As a foreigner working in Japan, you may have been intrigued by how your Japanese co-workers do overtime labor while you are all set to take some rest after the day’s job. There are a few reasons why Japanese people work long hours without complaining.
Firstly, the corporate culture in Japan explains why Japanese people work long hours. But more than that, there are factors and reasons why Japanese people work long hours. One of these factors is the issue of different expectations of Japanese families as regards work hours.
In Japan, when a husband works long hours, it means he loves his family. Unlike other parts of the world, like America, where wives have a problem with their husbands working long hours. In Japan, a husband’s love is measured by how hard and long he works.
Wives in Japan do not have a problem with their husbands returning late from work or spending less time with the children. In fact, it is considered normal for a man to return late in the evening from work.
Another reason is that Japanese companies see working long hours as a sign of devotion and hard work instead of poor time management skills.
Japanese workers do not take work home. They prefer to finish their work in the office or at the site before returning home since they keep their homes as work-free zones. This explains why they take extra hours to finish the job. Apart from this, Japanese people are loyal and hardworking.
Do Long Hours Translate to High-Level Productivity?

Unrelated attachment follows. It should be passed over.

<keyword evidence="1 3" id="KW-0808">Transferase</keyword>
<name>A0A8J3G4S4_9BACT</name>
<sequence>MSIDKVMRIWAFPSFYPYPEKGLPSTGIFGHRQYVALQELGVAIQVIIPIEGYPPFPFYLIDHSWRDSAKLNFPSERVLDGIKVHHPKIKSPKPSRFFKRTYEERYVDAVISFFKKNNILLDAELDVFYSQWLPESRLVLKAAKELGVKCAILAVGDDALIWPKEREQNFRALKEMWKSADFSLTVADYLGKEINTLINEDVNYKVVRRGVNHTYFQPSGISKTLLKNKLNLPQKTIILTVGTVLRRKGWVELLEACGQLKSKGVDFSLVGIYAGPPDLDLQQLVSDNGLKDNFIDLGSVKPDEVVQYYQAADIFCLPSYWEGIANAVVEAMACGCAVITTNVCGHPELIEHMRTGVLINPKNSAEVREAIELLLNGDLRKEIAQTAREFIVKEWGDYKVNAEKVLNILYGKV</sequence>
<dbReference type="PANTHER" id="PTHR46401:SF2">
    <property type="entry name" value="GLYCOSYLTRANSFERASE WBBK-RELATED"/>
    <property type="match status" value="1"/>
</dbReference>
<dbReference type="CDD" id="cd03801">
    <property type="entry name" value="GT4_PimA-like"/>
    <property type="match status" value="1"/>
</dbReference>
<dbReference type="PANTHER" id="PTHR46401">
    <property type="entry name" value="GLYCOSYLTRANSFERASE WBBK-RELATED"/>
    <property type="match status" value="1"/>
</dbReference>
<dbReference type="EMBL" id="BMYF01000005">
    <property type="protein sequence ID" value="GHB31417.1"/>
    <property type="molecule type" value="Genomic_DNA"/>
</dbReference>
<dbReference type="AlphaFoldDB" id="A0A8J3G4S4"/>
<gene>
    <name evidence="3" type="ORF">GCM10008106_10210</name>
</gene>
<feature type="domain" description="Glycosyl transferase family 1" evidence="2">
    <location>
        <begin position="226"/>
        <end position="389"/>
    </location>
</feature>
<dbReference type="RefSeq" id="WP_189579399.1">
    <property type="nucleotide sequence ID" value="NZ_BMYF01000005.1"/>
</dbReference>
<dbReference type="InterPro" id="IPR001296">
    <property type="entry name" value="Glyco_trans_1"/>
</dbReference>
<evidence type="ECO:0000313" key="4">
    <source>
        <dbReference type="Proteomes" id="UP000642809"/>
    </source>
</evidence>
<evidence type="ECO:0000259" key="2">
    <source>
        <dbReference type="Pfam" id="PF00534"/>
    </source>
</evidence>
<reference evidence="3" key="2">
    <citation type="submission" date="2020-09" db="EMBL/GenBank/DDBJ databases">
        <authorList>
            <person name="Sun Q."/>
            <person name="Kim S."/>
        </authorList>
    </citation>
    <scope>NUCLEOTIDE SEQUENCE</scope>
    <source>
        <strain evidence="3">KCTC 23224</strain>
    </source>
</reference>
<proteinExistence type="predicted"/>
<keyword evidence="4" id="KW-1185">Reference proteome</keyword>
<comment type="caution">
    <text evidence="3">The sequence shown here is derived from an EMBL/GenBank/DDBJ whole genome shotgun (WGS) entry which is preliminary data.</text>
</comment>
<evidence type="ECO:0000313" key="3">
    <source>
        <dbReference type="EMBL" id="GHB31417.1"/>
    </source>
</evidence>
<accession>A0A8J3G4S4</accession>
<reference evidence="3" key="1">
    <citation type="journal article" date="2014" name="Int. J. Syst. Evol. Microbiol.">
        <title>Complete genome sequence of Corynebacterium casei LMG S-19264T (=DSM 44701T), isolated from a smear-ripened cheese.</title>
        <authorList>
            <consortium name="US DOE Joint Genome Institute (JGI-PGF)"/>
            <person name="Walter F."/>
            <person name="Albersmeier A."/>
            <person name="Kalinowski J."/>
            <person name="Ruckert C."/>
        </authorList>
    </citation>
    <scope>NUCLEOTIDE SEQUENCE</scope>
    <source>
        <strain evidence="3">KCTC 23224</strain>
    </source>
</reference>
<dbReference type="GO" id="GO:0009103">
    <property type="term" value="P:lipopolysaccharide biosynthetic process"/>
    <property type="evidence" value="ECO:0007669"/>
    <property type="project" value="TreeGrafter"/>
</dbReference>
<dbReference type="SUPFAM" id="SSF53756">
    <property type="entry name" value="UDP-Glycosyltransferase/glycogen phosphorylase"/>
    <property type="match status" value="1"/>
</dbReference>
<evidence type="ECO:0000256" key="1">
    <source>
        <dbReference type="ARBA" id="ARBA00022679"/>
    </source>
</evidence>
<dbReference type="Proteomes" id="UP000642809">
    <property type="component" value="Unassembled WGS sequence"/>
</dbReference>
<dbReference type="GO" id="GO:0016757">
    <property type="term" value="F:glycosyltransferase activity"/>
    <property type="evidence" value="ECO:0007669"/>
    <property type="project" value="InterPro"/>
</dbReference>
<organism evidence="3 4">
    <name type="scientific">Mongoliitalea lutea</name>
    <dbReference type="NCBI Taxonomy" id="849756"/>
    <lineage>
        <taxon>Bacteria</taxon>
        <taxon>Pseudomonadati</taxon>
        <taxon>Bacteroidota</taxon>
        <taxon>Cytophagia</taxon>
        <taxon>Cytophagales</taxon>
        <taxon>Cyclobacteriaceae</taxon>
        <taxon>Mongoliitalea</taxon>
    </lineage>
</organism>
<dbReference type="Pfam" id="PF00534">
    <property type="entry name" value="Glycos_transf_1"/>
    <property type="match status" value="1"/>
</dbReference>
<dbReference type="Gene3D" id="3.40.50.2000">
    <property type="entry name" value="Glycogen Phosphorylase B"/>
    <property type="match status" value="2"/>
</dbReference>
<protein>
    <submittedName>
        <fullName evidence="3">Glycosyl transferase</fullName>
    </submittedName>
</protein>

You would expect high-level productivity since workers in Japan do overtime labor. Sadly, despite these incredibly long hours slaving in the office, Japan has the lowest productivity rate compared to the G7 nations.
In fact, research reveals that Japan records significantly lower productivity and ranked at the bottom 50% of all countries part of the Organization for Economic Cooperation and Development.
Government intervention and its social impact
The Japanese Government has made several stringent efforts to alleviate the adverse effects of the long-hour work week on the economy and lifestyle of the Japanese people. Some of these attempts include an addition of an extra holiday known as “Mountain Day. “
The holiday, totally made up by the Government in 2016, has increased the number of holidays to 16. What’s more, it attempts to increase the number of breaks workers can take in a typical year.
In 2017, another initiative known as premium Friday was introduced by the Government. It mandated that employers encourage their staff to get off work at 3 pm on the last Friday of every month.
These holidays are moves the Government has made to encourage organizations to begin the four-day workweek to bring about work-life balance, especially for people.
It hopes to improve the issue of the labor shortage and boost productivity within the country. This experimentation is gaining traction amongst citizens and other countries, including Spain, shortly after Japan’s announcement.